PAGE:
However, the Advent concert programme is starting to take shape, and, with just over a week to go, here we bring you a sneak preview of one of the pieces, A Babe Is Born, written by yours truly and sung with great zeal by the choir. Recorded at a cold and frosty rehearsal, it nevertheless gives a glimpse of what lies in store on Friday week, a blend of traditional as well as modern carols. More recordings to follow in due course.

Well done, team: not long to go now!

All of a piece: Martin’s ‘Mass for Double Choir’ on-line

If you’ve not heard Swiss composer Frank Martin’s Mass for Double Choir, then you should have: and now you can hear it on-line, in a live performance being streamed over on Q2 (click on the ‘play’ icon to launch).

The Latvian National Choir gave a performance as part of the Lincoln Centre’s inaugural ‘White Light Festival.’ There are also pieces by Arvo Pärt and the wonderful Veljo Tormis as well.

Frank expression: Martin

A deeply religious composer, Martin kept the manuscript to the Mass hidden for nearly forty years, feeling that the piece represented such a personal expression of belief that it should not be made public. It remained unperformed until 1963; Martin died in 1974.

Click here to visit the Q2 page: you won’t be disappointed.

Masses of colour: Jackson and Skempton

Two pieces lie at the heart of this year’s repertoire, and at the second rehearsal last week we looked at both: the wonderful colour of Gabriel Jackson’s Edinburgh Mass and The Cloths of Heaven by a composer who will come as no surprise to anyone who sang with the Chamber Choir two years ago: Howard Skempton. Skempton arrived onto the scene with almost majestic grandeur when his orchestral piece Lento was premiered at the Barbican in 1991 (repeated at this year’s BBC Proms with the BBC Scottish Symphony Orchestra under Ilan Volkov), and his choral piece shows the same effect of ‘profundity through simplicity.’ The Chamber Choir has previously sung his motet Beati quorum via, and the Cecilian Choir sang the Ave virgo sanctissima and Locus iste; I’m delighted to be able to continue our exploration of Skempton repertoire this year.  He Wishes for the Cloths of Heaven features Skempton’s trademark simplicity of musical language that nevertheless is deeply moving. Fabulous rich harmonies clothe (no pun intended) W.B Yeat’s evocative poem.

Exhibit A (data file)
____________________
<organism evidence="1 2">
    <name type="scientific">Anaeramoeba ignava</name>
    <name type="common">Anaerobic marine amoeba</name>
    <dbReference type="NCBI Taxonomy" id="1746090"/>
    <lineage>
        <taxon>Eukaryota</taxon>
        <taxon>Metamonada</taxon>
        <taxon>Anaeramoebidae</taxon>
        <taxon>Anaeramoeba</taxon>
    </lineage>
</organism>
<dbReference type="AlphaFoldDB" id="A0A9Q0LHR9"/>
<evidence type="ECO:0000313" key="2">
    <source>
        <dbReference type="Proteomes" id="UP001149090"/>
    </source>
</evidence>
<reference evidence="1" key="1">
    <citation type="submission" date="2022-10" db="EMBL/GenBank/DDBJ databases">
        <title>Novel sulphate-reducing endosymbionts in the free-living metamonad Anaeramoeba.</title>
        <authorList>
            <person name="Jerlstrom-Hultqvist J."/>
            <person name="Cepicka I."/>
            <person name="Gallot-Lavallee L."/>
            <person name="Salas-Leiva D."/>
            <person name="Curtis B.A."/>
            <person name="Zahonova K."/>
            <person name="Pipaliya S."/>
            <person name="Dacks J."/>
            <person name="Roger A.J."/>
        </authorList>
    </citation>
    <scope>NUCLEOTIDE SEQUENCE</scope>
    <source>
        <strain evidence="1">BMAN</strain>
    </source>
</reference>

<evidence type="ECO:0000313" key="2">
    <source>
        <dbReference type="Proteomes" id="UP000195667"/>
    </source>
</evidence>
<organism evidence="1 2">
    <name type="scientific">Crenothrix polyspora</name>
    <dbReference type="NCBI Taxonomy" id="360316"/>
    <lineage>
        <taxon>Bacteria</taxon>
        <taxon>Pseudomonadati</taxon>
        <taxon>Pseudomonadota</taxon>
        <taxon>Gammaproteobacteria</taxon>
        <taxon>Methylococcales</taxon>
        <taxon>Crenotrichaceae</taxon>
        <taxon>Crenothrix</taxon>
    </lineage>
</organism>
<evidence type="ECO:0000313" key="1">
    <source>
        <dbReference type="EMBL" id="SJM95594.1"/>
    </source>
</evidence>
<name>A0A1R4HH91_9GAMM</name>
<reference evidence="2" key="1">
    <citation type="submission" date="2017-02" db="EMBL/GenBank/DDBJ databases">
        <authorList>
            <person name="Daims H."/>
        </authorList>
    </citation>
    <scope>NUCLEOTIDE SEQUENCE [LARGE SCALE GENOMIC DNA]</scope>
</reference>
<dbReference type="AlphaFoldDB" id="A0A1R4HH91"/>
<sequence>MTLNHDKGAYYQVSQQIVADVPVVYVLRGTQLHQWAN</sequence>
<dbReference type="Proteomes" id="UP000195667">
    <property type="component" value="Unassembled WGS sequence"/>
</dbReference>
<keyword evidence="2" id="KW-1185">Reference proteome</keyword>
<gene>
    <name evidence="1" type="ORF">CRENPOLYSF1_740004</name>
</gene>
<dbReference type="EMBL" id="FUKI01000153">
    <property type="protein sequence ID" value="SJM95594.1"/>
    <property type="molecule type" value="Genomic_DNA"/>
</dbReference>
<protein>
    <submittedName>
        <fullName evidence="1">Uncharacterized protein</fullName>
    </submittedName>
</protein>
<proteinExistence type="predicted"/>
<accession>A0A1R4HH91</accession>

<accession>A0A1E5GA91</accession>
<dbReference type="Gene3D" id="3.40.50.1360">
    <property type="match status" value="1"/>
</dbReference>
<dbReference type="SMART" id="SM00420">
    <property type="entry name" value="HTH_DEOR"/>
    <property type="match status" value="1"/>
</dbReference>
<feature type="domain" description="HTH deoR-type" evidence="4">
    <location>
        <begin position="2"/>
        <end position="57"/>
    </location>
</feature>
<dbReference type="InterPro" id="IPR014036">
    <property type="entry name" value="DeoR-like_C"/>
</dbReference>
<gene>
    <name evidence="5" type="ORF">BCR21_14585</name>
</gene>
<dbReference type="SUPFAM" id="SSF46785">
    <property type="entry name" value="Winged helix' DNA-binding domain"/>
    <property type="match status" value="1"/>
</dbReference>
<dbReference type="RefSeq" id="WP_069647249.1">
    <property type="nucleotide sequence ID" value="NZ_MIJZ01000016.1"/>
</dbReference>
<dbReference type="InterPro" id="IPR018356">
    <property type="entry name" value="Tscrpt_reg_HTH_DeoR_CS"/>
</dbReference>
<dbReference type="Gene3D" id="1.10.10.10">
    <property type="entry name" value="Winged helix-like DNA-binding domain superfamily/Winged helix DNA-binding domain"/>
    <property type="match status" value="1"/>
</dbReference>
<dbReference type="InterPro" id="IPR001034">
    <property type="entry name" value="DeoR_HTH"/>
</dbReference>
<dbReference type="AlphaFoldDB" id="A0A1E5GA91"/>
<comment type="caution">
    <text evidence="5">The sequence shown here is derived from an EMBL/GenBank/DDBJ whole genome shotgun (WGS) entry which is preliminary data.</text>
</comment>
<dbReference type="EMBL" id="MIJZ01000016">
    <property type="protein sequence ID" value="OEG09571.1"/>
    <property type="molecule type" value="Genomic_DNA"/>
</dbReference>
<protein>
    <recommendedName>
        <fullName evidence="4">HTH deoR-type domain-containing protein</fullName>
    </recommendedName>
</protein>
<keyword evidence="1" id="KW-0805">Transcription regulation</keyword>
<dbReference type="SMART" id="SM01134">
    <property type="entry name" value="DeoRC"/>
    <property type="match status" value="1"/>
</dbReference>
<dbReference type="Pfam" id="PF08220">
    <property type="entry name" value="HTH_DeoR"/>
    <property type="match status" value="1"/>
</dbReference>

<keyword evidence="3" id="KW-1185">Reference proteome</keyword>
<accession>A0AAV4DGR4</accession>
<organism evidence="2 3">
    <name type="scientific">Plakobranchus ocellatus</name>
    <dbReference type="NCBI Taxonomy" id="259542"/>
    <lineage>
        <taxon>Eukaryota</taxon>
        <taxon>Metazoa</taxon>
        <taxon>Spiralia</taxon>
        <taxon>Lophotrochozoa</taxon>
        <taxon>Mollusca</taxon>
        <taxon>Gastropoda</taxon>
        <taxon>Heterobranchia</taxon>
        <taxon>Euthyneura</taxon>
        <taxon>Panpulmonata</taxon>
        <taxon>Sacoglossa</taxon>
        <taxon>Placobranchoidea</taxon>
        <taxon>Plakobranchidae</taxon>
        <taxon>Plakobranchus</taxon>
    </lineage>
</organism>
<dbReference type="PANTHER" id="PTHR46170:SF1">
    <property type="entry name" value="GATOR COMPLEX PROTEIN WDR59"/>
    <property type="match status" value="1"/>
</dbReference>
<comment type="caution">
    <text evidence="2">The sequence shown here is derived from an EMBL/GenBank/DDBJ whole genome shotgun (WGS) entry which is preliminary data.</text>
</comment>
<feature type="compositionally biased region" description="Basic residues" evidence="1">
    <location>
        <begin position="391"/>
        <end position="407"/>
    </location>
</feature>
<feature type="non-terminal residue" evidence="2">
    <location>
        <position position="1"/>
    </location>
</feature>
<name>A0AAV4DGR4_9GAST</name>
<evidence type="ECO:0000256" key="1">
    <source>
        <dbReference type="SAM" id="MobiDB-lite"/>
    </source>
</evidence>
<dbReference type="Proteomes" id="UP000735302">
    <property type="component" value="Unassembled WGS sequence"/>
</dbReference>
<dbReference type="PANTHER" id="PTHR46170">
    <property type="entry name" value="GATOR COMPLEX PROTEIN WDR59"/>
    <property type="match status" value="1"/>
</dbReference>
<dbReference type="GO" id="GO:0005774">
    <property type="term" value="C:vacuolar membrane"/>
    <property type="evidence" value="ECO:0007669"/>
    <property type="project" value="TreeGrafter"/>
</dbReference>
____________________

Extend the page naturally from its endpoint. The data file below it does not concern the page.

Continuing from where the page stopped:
Jackson Mass score

Published by OUP: the Edinburgh Mass

Gabriel Jackson’s Edinburgh Mass occupies a similar musical landscape to the Mass in G by Poulenc, and the Gloria begins with a terrifically affirmative gesture before a more contemplative passage for the text ‘et in terra pax hominibus.’ For me, this piece is like a stained-glass window: lit from behind, it glows with fantastic colour. The Gloria, sees rippling descending quavers passing downwards through the voices, like the pealing of bells, creating a wonderful shimmering texture. More about these two wonderfully evocative pieces as we work through them over the course of this term…

For the Advent concert, we started the antiphonal Hymn to the Virgin by Britten, a traditional seasonal favourite, written when Britten was just seventeen: it already shows a mature command of musical gesture, an assured harmonic palette and a quiet authority for such a youthful work.

About to begin on here is ‘Not drowning but waving.’ a regular column looking at aspects of the choral conductor’s art: expect the first article later this week.